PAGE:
KnowThis Blog Postings
- Published on July 27, 2012
- Posted by Paul Christ
Marketing is considered a relatively fluid discipline. While many other areas of business are slow to embrace change (e.g., changing a company’s technology infrastructure) or tend to follow a fairly consistent routine (e.g., Accounting department), marketing constantly requires the cultivation of new ideas that lead to adjustments to its strategy.
While marketing decisions often are built around the idea of something new, many of the basic concepts of marketing have not changed much since the modern marketing era began in the 1950s. For instance, the key cornerstone of marketing remains the Marketing Concept, which says marketers must engage in efforts to identify customers’ needs before committing significant resources to various marketing decisions.
Another concept that is also deep-rooted is the Product Life Cycle (PLC). Made popular in the mid-1960s by Theodore Levitt, the PLC remains extremely valuable in terms of helping marketers see what competitive pressures may lay ahead in their market. Additionally, it offers guidance for how they should prepare for a changing market. For instance, in 2011 we discussed how it PLC impacted marketing decisions in the minivan market.
Yet, while the PLC is very useful we also note in our Planning with the Product Life Cycle tutorial that there are weaknesses with this concept making it not suitable for all markets. A good example of how the PLC may not be useful can be found in this story discussing the generic pharmaceutical market. Here we see a market that is expected to grow rapidly over the next 5 years. The PLC would suggest this market is in the middle growth stage. The PLC would also suggest that product pricing should remain strong and that growth opportunities should attract more competitors in the market.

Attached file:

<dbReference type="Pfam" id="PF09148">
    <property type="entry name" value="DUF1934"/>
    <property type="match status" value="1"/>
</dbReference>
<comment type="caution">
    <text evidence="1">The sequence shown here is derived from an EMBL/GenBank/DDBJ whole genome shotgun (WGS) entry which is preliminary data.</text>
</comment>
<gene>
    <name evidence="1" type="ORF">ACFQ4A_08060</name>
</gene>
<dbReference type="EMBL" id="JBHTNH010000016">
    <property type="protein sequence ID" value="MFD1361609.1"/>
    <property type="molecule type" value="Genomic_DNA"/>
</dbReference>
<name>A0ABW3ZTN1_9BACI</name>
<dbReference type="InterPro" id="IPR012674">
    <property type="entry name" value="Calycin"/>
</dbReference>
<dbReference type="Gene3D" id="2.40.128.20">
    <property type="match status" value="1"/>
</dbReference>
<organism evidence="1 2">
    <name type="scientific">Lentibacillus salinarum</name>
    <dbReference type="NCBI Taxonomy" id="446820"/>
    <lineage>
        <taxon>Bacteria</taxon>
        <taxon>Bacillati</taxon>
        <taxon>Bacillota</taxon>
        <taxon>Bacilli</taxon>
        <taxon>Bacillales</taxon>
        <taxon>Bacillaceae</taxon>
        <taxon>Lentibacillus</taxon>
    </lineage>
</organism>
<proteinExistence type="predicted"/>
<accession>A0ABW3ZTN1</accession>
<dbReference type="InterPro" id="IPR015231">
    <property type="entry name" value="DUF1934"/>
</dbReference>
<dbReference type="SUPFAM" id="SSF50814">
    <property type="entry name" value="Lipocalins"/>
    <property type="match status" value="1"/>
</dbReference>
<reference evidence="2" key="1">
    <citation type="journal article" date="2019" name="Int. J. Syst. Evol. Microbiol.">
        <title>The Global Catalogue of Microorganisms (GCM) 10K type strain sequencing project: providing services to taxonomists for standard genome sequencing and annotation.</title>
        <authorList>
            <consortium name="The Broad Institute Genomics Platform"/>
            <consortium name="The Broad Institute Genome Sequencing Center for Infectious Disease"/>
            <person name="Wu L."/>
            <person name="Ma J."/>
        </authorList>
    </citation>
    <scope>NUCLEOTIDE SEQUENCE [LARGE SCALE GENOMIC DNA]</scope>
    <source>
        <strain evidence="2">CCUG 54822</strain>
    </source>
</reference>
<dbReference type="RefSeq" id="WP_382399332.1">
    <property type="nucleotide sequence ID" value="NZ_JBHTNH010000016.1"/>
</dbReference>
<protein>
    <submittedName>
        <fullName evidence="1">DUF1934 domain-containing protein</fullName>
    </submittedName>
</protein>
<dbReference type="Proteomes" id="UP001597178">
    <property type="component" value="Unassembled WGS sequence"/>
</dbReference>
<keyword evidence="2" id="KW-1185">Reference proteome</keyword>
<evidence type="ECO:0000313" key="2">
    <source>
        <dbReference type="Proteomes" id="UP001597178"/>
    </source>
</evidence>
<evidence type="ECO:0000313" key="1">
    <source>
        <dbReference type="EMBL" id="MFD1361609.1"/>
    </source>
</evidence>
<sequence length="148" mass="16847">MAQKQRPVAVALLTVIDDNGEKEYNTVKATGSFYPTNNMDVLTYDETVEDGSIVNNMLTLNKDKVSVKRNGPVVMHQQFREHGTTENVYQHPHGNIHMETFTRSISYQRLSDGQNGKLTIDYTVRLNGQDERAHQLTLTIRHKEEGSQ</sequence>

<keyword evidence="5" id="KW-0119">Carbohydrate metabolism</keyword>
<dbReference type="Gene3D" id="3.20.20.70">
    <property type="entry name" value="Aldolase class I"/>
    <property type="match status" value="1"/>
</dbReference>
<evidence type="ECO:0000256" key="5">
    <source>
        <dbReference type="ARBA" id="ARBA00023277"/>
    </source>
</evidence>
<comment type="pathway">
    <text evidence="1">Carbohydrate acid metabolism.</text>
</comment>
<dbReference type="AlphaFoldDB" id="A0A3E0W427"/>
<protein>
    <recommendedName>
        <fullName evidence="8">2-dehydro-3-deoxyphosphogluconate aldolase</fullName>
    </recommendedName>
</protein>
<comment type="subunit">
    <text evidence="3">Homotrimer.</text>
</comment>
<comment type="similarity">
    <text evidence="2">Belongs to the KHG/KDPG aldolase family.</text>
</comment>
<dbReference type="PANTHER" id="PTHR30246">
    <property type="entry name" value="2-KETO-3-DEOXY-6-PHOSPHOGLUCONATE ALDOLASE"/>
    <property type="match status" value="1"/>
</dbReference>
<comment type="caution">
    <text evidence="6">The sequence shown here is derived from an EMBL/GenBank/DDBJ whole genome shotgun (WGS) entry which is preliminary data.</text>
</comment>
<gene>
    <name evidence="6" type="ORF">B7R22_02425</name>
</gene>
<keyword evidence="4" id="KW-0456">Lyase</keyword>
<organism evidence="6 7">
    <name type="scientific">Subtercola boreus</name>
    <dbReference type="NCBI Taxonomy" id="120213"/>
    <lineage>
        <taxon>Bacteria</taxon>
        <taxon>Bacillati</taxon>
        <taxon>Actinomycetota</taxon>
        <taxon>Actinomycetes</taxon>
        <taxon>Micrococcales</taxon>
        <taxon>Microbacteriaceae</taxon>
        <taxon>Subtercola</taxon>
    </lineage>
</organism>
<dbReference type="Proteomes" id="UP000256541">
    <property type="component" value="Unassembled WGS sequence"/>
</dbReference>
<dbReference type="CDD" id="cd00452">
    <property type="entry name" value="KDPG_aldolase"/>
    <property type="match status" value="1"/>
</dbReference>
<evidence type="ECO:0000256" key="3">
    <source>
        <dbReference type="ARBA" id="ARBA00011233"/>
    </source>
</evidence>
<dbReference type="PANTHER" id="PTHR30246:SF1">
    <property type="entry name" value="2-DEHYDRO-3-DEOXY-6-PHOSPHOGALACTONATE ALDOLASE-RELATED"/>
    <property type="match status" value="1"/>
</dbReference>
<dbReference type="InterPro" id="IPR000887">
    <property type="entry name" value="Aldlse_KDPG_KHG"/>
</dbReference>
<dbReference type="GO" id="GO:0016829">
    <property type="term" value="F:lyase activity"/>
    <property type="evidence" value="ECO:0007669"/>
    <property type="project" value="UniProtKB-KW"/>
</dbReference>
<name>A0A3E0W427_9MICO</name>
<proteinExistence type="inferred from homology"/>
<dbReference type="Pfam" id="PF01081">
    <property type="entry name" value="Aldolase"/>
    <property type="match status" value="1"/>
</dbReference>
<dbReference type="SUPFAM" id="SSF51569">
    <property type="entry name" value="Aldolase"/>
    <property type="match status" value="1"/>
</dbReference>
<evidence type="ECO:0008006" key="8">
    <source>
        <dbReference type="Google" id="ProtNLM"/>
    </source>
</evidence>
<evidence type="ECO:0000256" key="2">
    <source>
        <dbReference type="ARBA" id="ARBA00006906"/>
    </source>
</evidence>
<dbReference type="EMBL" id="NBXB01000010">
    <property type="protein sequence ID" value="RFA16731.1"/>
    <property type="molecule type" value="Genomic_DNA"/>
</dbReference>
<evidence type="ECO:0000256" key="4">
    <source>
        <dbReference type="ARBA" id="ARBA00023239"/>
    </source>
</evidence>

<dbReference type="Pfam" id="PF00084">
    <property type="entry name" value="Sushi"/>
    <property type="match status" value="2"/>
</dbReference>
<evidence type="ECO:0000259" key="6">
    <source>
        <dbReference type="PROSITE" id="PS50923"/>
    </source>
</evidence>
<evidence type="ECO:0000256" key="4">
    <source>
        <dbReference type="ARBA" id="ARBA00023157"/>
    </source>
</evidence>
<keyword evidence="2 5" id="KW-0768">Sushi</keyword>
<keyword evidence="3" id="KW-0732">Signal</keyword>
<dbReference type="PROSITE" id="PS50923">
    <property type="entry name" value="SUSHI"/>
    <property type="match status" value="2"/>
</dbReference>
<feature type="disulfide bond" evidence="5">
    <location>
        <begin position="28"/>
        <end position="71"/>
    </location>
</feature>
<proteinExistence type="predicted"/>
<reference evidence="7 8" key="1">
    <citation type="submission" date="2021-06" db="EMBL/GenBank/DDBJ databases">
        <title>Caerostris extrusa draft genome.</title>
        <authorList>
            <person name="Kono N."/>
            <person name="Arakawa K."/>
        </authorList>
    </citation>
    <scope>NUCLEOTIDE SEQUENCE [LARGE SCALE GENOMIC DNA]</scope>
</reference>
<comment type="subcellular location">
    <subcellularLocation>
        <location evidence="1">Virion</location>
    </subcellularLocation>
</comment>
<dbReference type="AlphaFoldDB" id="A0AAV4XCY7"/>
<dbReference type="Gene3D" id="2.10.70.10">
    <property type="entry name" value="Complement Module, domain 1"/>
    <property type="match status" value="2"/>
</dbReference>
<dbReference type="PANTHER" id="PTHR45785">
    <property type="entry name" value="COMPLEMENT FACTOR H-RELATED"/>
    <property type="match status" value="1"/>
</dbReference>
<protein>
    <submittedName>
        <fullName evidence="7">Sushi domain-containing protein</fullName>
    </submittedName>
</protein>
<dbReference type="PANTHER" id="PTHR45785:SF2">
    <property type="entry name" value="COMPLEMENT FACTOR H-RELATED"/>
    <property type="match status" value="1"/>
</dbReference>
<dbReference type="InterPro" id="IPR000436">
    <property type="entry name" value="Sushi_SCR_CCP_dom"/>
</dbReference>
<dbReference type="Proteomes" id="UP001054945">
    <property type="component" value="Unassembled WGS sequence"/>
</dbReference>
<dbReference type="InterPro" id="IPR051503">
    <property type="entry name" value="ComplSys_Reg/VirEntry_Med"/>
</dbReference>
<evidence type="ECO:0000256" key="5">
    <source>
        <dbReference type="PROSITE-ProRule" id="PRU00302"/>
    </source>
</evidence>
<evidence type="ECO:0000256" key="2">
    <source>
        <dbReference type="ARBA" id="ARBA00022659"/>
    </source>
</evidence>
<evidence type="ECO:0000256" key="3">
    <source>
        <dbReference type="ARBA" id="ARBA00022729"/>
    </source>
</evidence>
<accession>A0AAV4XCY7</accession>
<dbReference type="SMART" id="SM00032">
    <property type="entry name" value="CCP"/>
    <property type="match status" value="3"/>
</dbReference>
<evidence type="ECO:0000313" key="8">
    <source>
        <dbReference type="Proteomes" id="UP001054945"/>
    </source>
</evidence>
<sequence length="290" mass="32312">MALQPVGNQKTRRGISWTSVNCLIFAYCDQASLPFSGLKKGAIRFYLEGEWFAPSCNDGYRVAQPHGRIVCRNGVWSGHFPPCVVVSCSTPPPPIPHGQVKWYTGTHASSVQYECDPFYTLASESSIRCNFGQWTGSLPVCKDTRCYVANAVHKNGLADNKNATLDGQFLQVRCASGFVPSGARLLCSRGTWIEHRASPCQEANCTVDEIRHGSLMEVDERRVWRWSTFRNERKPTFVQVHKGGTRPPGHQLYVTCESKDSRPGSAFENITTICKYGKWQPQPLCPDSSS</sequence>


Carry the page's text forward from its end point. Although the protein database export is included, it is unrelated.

However, the PLC would likely be wrong on this. While sales are expected to grow rapidly, pricing is weak due to government regulations that force companies to cap pricing resulting in low profit margins. In turn, this has resulted in a reduction in the number of competitors as large companies look to become more efficient and reduce costs by acquiring smaller firms that possess production capacity. This has led to consolidation among major players and left smaller companies to wonder what is next.
As the story suggests, the best strategy for many smaller players is not to follow strategies associated with the growth stage but, rather follow strategies that the PLC suggests when firms reach the maturity stage. In particular, the key option is to find a niche market that larger competitors are not addressing.
Focusing on dominating one market for specific drugs can help small players, as shown by Britain's Mercury Pharma, which was taken private by private equity firm HgCapital in 2009. "Mercury has a number of products that are either difficult to make or have very low prices but high volumes; but only in the United Kingdom. This kind of approach could be a big potential for smaller players," IMS's Sheppard said.
In what other markets is the PLC not considered to be a reliable indicator of market behavior?
Image by fred_v